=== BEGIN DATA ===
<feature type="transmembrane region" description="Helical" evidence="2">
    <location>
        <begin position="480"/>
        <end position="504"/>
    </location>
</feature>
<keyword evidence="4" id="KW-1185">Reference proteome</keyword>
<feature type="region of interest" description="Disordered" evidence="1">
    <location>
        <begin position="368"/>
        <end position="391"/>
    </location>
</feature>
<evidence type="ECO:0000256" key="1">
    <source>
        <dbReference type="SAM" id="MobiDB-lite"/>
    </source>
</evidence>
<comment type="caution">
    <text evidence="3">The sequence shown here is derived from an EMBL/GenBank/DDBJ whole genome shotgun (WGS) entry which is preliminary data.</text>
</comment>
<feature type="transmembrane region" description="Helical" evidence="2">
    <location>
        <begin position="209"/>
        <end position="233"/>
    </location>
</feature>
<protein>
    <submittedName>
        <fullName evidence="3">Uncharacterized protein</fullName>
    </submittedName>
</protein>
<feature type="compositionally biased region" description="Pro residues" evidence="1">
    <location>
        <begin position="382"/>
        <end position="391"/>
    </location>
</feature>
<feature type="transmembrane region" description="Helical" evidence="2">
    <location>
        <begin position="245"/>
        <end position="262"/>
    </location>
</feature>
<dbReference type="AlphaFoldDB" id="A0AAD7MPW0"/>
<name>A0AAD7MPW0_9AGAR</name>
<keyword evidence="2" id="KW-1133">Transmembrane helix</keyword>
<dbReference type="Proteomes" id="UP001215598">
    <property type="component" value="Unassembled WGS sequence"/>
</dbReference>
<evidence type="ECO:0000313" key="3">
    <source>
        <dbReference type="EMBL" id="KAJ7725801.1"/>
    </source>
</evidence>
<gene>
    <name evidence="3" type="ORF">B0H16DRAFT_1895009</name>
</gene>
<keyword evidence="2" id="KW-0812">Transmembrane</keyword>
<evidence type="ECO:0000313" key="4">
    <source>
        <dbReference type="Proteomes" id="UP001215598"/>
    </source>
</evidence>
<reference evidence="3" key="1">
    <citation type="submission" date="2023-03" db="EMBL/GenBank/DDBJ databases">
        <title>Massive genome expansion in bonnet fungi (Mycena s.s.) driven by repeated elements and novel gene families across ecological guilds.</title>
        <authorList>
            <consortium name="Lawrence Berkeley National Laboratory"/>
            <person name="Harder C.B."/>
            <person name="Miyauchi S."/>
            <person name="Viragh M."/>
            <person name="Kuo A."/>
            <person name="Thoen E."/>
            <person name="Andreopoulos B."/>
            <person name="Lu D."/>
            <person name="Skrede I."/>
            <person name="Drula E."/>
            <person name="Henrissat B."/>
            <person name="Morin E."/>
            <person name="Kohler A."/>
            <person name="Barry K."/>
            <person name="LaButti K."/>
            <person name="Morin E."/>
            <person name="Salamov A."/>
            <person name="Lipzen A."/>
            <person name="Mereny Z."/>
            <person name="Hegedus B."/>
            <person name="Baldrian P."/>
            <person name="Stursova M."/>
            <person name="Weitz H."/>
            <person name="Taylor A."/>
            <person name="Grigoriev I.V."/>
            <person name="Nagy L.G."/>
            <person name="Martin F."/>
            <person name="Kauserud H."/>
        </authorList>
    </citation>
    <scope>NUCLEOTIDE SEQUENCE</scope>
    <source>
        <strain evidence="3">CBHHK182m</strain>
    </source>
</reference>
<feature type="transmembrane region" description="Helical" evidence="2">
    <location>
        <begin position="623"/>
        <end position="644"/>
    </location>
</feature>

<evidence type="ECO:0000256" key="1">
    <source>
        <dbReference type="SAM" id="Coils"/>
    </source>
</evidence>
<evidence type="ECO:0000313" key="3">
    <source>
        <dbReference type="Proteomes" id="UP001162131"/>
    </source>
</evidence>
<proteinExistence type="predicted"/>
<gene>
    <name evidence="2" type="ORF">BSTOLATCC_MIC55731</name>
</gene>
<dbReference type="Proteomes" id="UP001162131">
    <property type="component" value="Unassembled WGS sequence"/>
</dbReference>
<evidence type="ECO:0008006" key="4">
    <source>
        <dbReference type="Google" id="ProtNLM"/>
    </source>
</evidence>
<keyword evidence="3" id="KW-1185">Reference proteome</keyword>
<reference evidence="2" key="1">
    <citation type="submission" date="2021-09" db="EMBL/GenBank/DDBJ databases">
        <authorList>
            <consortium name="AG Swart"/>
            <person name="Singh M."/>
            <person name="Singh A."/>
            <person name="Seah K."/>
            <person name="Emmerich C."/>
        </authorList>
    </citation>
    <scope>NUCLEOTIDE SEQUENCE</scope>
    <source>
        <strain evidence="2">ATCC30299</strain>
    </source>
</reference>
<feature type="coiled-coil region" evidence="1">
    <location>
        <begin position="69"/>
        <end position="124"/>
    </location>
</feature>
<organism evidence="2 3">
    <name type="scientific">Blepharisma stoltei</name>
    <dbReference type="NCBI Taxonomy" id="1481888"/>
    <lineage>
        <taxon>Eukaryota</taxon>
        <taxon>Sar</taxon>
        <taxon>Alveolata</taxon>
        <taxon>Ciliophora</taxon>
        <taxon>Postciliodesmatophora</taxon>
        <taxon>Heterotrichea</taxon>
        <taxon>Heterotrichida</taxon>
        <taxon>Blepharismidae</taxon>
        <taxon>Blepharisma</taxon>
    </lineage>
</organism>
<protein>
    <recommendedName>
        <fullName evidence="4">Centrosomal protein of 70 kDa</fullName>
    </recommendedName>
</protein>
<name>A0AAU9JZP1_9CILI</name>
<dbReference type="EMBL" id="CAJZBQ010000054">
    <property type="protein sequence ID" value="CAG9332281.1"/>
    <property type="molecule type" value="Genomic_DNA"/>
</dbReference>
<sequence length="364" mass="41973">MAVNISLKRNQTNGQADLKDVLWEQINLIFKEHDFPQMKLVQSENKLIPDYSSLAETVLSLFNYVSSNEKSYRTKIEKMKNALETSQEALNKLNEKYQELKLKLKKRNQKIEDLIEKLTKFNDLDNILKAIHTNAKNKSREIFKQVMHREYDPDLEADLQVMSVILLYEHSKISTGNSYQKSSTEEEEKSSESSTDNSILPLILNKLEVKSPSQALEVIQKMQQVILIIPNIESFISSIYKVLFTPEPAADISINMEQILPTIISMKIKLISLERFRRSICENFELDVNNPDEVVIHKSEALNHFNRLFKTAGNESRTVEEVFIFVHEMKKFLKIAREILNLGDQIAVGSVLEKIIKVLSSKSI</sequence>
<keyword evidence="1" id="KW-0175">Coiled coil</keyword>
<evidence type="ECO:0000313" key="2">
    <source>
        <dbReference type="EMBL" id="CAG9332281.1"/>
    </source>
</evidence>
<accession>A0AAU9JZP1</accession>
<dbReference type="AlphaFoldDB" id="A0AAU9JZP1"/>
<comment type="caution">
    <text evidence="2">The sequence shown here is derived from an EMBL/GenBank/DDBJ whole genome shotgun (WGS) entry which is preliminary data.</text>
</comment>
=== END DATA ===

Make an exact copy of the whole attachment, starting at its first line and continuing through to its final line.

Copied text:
<feature type="transmembrane region" description="Helical" evidence="2">
    <location>
        <begin position="480"/>
        <end position="504"/>
    </location>
</feature>
<keyword evidence="4" id="KW-1185">Reference proteome</keyword>
<feature type="region of interest" description="Disordered" evidence="1">
    <location>
        <begin position="368"/>
        <end position="391"/>
    </location>
</feature>
<evidence type="ECO:0000256" key="1">
    <source>
        <dbReference type="SAM" id="MobiDB-lite"/>
    </source>
</evidence>
<comment type="caution">
    <text evidence="3">The sequence shown here is derived from an EMBL/GenBank/DDBJ whole genome shotgun (WGS) entry which is preliminary data.</text>
</comment>
<feature type="transmembrane region" description="Helical" evidence="2">
    <location>
        <begin position="209"/>
        <end position="233"/>
    </location>
</feature>
<protein>
    <submittedName>
        <fullName evidence="3">Uncharacterized protein</fullName>
    </submittedName>
</protein>
<feature type="compositionally biased region" description="Pro residues" evidence="1">
    <location>
        <begin position="382"/>
        <end position="391"/>
    </location>
</feature>
<feature type="transmembrane region" description="Helical" evidence="2">
    <location>
        <begin position="245"/>
        <end position="262"/>
    </location>
</feature>
<dbReference type="AlphaFoldDB" id="A0AAD7MPW0"/>
<name>A0AAD7MPW0_9AGAR</name>
<keyword evidence="2" id="KW-1133">Transmembrane helix</keyword>
<dbReference type="Proteomes" id="UP001215598">
    <property type="component" value="Unassembled WGS sequence"/>
</dbReference>
<evidence type="ECO:0000313" key="3">
    <source>
        <dbReference type="EMBL" id="KAJ7725801.1"/>
    </source>
</evidence>
<gene>
    <name evidence="3" type="ORF">B0H16DRAFT_1895009</name>
</gene>
<keyword evidence="2" id="KW-0812">Transmembrane</keyword>
<evidence type="ECO:0000313" key="4">
    <source>
        <dbReference type="Proteomes" id="UP001215598"/>
    </source>
</evidence>
<reference evidence="3" key="1">
    <citation type="submission" date="2023-03" db="EMBL/GenBank/DDBJ databases">
        <title>Massive genome expansion in bonnet fungi (Mycena s.s.) driven by repeated elements and novel gene families across ecological guilds.</title>
        <authorList>
            <consortium name="Lawrence Berkeley National Laboratory"/>
            <person name="Harder C.B."/>
            <person name="Miyauchi S."/>
            <person name="Viragh M."/>
            <person name="Kuo A."/>
            <person name="Thoen E."/>
            <person name="Andreopoulos B."/>
            <person name="Lu D."/>
            <person name="Skrede I."/>
            <person name="Drula E."/>
            <person name="Henrissat B."/>
            <person name="Morin E."/>
            <person name="Kohler A."/>
            <person name="Barry K."/>
            <person name="LaButti K."/>
            <person name="Morin E."/>
            <person name="Salamov A."/>
            <person name="Lipzen A."/>
            <person name="Mereny Z."/>
            <person name="Hegedus B."/>
            <person name="Baldrian P."/>
            <person name="Stursova M."/>
            <person name="Weitz H."/>
            <person name="Taylor A."/>
            <person name="Grigoriev I.V."/>
            <person name="Nagy L.G."/>
            <person name="Martin F."/>
            <person name="Kauserud H."/>
        </authorList>
    </citation>
    <scope>NUCLEOTIDE SEQUENCE</scope>
    <source>
        <strain evidence="3">CBHHK182m</strain>
    </source>
</reference>
<feature type="transmembrane region" description="Helical" evidence="2">
    <location>
        <begin position="623"/>
        <end position="644"/>
    </location>
</feature>

<evidence type="ECO:0000256" key="1">
    <source>
        <dbReference type="SAM" id="Coils"/>
    </source>
</evidence>
<evidence type="ECO:0000313" key="3">
    <source>
        <dbReference type="Proteomes" id="UP001162131"/>
    </source>
</evidence>
<proteinExistence type="predicted"/>
<gene>
    <name evidence="2" type="ORF">BSTOLATCC_MIC55731</name>
</gene>
<dbReference type="Proteomes" id="UP001162131">
    <property type="component" value="Unassembled WGS sequence"/>
</dbReference>
<evidence type="ECO:0008006" key="4">
    <source>
        <dbReference type="Google" id="ProtNLM"/>
    </source>
</evidence>
<keyword evidence="3" id="KW-1185">Reference proteome</keyword>
<reference evidence="2" key="1">
    <citation type="submission" date="2021-09" db="EMBL/GenBank/DDBJ databases">
        <authorList>
            <consortium name="AG Swart"/>
            <person name="Singh M."/>
            <person name="Singh A."/>
            <person name="Seah K."/>
            <person name="Emmerich C."/>
        </authorList>
    </citation>
    <scope>NUCLEOTIDE SEQUENCE</scope>
    <source>
        <strain evidence="2">ATCC30299</strain>
    </source>
</reference>
<feature type="coiled-coil region" evidence="1">
    <location>
        <begin position="69"/>
        <end position="124"/>
    </location>
</feature>
<organism evidence="2 3">
    <name type="scientific">Blepharisma stoltei</name>
    <dbReference type="NCBI Taxonomy" id="1481888"/>
    <lineage>
        <taxon>Eukaryota</taxon>
        <taxon>Sar</taxon>
        <taxon>Alveolata</taxon>
        <taxon>Ciliophora</taxon>
        <taxon>Postciliodesmatophora</taxon>
        <taxon>Heterotrichea</taxon>
        <taxon>Heterotrichida</taxon>
        <taxon>Blepharismidae</taxon>
        <taxon>Blepharisma</taxon>
    </lineage>
</organism>
<protein>
    <recommendedName>
        <fullName evidence="4">Centrosomal protein of 70 kDa</fullName>
    </recommendedName>
</protein>
<name>A0AAU9JZP1_9CILI</name>
<dbReference type="EMBL" id="CAJZBQ010000054">
    <property type="protein sequence ID" value="CAG9332281.1"/>
    <property type="molecule type" value="Genomic_DNA"/>
</dbReference>
<sequence length="364" mass="41973">MAVNISLKRNQTNGQADLKDVLWEQINLIFKEHDFPQMKLVQSENKLIPDYSSLAETVLSLFNYVSSNEKSYRTKIEKMKNALETSQEALNKLNEKYQELKLKLKKRNQKIEDLIEKLTKFNDLDNILKAIHTNAKNKSREIFKQVMHREYDPDLEADLQVMSVILLYEHSKISTGNSYQKSSTEEEEKSSESSTDNSILPLILNKLEVKSPSQALEVIQKMQQVILIIPNIESFISSIYKVLFTPEPAADISINMEQILPTIISMKIKLISLERFRRSICENFELDVNNPDEVVIHKSEALNHFNRLFKTAGNESRTVEEVFIFVHEMKKFLKIAREILNLGDQIAVGSVLEKIIKVLSSKSI</sequence>
<keyword evidence="1" id="KW-0175">Coiled coil</keyword>
<evidence type="ECO:0000313" key="2">
    <source>
        <dbReference type="EMBL" id="CAG9332281.1"/>
    </source>
</evidence>
<accession>A0AAU9JZP1</accession>
<dbReference type="AlphaFoldDB" id="A0AAU9JZP1"/>
<comment type="caution">
    <text evidence="2">The sequence shown here is derived from an EMBL/GenBank/DDBJ whole genome shotgun (WGS) entry which is preliminary data.</text>
</comment>